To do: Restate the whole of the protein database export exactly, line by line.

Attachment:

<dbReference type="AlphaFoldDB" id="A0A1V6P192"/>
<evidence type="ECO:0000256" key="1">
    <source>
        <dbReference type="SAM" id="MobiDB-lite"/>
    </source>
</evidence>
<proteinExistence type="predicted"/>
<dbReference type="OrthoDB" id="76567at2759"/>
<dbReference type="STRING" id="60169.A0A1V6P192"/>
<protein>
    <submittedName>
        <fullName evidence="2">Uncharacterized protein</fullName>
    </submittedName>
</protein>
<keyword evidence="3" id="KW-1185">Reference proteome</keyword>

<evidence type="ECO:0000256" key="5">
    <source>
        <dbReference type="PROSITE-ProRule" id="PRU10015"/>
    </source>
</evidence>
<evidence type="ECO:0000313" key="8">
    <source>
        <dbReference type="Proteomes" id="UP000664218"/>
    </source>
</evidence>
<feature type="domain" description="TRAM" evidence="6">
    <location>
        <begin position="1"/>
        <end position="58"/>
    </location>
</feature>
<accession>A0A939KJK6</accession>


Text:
<dbReference type="AlphaFoldDB" id="A0A1V6P192"/>
<evidence type="ECO:0000256" key="1">
    <source>
        <dbReference type="SAM" id="MobiDB-lite"/>
    </source>
</evidence>
<proteinExistence type="predicted"/>
<dbReference type="OrthoDB" id="76567at2759"/>
<dbReference type="STRING" id="60169.A0A1V6P192"/>
<protein>
    <submittedName>
        <fullName evidence="2">Uncharacterized protein</fullName>
    </submittedName>
</protein>
<keyword evidence="3" id="KW-1185">Reference proteome</keyword>

<evidence type="ECO:0000256" key="5">
    <source>
        <dbReference type="PROSITE-ProRule" id="PRU10015"/>
    </source>
</evidence>
<evidence type="ECO:0000313" key="8">
    <source>
        <dbReference type="Proteomes" id="UP000664218"/>
    </source>
</evidence>
<feature type="domain" description="TRAM" evidence="6">
    <location>
        <begin position="1"/>
        <end position="58"/>
    </location>
</feature>
<accession>A0A939KJK6</accession>